A farmer’s market acts as a source of fresh, nutritious foods from local producers. With farm- fresh options, the farmers are adept at providing an abundance of items at reasonable pricing to local consumers. Partnering with nutrition programs can increase the health and wellness of these area residents by offering the Farmers Market Nutrition Program, Farmers Market Wireless EBT Program and Nutrition Education, resulting in fresh options available to everyone.

    There is a growing trend among consumers to support local farmers and local economies. A farmer’s market is a perfect venue for this trend. Bringing these options to the center of our downtown creates a direct connection with the growers of the foods and creates the opportunity for consumers to ask questions, learn about how their food is produced and get to know the people who are providing the food they feed their families. This centers conversation on healthy cooking options and interest in fresh foods.

    Each week the Farm & Craft Market draws thousands of local shoppers and community members to downtown Watertown with a broad mix of diverse cultural backgrounds, a variety of ages and all levels of economic scale.  Throughout the season, local organizations use the market as a venue to educate the public about their mission, publicize their services and highlight opportunities to become involved.

    Hosting a farmers market also helps build the local economy. Not only does this provide an opportunity for farmers, crafters and food vendors to highlight their offerings and skills, it is also a benefit for local businesses. Customers spill into the surrounding area, bringing foot traffic and sales to downtown shops and eateries. Business owners are encouraged to create incentives to draw customers in to generate commerce in the local community.

    Creating an atmosphere with local entertainment, educational opportunities and local food and product sources transforms our downtown into a vibrant public space, which nurtures the sense of community among residents and visitors alike. Adding local shops to the mix creates the ideal opportunity for downtown visitors to make the most of their outing and truly get a sense of what the city of Watertown has to offer.

    With the opening of the market comes excitement and anticipation that summer is truly on its way and we are able to celebrate the offerings of our local farmers and crafters. Year after year we bring 50 to 60 local producers, crafters and food vendors to the community, creating a unique opportunity in Watertown that is met with much anticipation. If you are a farm or craft vendor, please contact our office to learn more about getting involved in our market. We encourage downtown business owners to get in contact with our team to learn more about getting the most out of our downtown market days.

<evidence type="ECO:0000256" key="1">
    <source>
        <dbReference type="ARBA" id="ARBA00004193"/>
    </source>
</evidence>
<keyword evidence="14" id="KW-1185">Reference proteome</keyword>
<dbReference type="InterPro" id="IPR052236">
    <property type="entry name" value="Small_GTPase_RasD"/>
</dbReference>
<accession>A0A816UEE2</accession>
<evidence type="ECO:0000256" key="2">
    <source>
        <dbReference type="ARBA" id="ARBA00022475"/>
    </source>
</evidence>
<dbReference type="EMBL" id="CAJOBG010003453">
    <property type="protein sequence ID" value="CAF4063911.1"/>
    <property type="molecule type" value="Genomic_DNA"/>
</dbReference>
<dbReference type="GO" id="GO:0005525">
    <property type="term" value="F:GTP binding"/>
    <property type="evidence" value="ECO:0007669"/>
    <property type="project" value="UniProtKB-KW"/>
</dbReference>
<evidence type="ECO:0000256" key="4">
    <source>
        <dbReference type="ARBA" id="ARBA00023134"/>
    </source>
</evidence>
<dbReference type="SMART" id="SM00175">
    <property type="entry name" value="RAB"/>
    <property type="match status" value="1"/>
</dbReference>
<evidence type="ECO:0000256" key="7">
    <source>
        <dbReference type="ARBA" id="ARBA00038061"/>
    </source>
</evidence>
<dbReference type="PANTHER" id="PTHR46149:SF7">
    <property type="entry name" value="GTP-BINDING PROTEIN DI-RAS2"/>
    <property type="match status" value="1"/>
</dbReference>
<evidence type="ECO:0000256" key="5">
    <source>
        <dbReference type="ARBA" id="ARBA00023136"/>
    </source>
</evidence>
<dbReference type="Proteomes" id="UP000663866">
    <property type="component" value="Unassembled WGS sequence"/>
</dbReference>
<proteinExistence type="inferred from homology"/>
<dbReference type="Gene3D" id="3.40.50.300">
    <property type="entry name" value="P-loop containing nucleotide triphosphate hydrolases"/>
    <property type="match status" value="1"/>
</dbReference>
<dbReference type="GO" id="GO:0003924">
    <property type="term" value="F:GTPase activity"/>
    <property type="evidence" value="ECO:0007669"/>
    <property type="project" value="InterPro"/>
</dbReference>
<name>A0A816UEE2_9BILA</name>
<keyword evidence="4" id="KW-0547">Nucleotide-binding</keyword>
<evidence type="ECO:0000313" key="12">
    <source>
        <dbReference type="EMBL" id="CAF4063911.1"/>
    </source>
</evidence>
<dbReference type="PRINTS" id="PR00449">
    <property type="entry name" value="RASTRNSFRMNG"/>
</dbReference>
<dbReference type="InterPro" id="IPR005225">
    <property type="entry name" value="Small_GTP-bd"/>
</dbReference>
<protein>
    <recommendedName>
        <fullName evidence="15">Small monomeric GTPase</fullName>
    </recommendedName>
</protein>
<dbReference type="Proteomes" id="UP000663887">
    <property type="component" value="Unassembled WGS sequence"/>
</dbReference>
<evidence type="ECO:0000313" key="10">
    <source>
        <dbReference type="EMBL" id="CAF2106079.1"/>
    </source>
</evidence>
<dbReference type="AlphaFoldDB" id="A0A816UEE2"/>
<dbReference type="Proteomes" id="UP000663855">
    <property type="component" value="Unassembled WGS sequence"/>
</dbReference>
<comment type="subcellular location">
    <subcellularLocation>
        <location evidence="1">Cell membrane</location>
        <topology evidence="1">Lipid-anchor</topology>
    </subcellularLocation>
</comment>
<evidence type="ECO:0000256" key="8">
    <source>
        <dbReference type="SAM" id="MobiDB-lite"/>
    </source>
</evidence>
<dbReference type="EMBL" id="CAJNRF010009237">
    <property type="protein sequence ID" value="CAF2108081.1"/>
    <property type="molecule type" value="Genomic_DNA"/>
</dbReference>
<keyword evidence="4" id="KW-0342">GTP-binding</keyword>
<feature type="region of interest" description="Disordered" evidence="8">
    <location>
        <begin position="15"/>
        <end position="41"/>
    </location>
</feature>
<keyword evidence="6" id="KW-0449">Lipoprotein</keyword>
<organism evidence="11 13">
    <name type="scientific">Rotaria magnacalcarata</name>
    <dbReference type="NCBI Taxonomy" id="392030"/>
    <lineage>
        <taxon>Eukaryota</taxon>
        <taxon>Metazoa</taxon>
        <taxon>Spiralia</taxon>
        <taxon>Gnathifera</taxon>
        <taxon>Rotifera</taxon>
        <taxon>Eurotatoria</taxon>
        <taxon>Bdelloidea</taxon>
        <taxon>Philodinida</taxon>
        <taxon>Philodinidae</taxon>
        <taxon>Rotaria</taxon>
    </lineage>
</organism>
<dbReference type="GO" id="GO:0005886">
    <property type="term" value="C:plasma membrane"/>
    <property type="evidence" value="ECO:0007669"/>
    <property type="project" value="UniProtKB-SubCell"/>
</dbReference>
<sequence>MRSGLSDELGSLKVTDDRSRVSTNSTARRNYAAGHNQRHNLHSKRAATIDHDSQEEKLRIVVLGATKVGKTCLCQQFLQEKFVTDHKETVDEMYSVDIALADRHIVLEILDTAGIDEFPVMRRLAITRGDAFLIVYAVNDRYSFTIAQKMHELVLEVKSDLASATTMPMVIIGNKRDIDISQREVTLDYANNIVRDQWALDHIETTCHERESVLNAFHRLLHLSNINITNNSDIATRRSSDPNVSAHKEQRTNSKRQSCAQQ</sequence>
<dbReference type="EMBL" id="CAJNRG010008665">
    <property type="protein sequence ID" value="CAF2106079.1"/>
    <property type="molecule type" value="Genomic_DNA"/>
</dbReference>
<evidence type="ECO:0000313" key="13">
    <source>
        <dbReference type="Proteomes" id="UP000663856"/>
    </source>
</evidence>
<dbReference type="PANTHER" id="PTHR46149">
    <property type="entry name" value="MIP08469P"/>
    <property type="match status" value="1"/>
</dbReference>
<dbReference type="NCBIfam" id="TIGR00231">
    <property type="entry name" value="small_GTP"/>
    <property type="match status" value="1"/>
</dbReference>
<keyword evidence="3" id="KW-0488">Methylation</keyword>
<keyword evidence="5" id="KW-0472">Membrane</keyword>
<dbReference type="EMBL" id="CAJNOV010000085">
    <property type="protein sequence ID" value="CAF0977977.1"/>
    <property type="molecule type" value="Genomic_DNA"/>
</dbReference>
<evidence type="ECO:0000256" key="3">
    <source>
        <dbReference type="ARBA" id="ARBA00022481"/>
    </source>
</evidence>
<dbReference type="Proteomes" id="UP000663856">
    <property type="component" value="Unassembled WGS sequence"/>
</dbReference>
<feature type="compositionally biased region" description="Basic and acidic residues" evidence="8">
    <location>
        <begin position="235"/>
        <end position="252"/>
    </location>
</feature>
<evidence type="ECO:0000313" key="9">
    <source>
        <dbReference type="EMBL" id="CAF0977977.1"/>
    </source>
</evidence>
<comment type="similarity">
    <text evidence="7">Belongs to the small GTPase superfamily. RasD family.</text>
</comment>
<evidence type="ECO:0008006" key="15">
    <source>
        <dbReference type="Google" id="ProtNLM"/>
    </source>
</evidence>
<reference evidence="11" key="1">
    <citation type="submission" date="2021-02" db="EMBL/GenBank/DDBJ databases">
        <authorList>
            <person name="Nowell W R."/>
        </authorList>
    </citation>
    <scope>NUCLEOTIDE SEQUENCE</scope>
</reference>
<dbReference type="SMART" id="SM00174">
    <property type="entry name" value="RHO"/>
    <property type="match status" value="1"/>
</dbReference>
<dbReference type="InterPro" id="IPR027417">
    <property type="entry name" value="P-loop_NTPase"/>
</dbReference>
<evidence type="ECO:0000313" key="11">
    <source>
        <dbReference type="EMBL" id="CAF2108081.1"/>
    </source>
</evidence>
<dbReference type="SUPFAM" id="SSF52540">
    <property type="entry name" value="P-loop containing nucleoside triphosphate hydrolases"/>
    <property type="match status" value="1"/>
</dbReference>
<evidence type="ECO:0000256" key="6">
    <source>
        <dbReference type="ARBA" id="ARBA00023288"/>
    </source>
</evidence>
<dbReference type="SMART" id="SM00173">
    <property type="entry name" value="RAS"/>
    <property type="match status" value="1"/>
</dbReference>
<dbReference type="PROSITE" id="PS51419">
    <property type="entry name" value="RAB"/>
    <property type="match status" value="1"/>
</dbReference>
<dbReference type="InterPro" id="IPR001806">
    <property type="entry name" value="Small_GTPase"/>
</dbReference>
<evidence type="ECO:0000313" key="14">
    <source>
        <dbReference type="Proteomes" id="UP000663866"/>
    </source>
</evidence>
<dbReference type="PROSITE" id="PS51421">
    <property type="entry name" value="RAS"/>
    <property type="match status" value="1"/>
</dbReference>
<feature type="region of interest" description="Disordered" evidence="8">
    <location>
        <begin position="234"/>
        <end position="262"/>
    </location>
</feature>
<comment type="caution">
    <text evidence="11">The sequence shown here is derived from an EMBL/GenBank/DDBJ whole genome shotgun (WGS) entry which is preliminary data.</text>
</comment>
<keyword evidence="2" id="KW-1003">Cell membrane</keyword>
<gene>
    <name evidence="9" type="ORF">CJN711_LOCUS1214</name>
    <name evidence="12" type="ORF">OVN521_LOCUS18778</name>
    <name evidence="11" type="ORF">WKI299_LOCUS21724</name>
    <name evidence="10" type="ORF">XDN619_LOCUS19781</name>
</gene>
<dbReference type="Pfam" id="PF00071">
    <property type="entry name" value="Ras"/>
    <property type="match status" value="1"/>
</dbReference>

The Watertown Farm & Craft Market is held every Wednesday between May 24 and October 4 on Washington Street in downtown Watertown. For more information on the market or to learn about the GWNC Chamber of Commerce, please visit our website, watertownny.com or call us at (315) 788-4400.

Kylie peck is the president and CEO of the Greater Watertown-North Country Chamber of Commerce. She lives in Clayton with her husband and two young boys. Contact her at kpeck@watertownny.com or 315-788-4400.

Watertown Farm & Craft Market draws large opening day crowd

People browse Bonnie’s Decorative Painting on the opening day of the Farmer’s Maket on Washington Street Wednesday. Justin Sorensen / NNY Business

People browse Bonnie’s Decorative Painting on the opening day of the Farmer’s Maket on Washington Street Wednesday. Justin Sorensen / NNY Business

Washington Street was filled Wednesday, as the Watertown Farm & Craft Market launched its season in a big way.

Hundreds of people came out for the event, despite lower-than-expected temperatures and steady winds. Linda I. Gibbs, owner of Linda Gibbs Handmade, took the cool in stride, showing off a collection of crocheted scarves, hats and bags in front of City Hall. Her traffic was pretty busy for opening day.

“A lot of people came back,” Ms. Gibbs said. “I love seeing return customers.” [Read more…]

Watertown farmers market kicks off Wednesday

Customers shop last year at the Watertown Farm & Craft Market on Washington Street. The market opens for the season Wednesday. Times Photo File.

Customers shop last year at the Watertown Farm & Craft Market on Washington Street. The market opens for the season Wednesday. Times File Photo.

The Watertown Farm & Craft Market will kick off its 37th season Wednesday with 60 spaces for vendors on Washington Street.

The market, hosted by the Greater Watertown-North Country Chamber of Commerce, will be open from 6:30 a.m. to 3 p.m. every Wednesday through Oct. 1. [Read more…]

Variety of vendors contributed to busy season at Watertown farmers market

Customers check out the wares Wednesday at the last Watertown Farm & Craft Market of the season on Washington Street.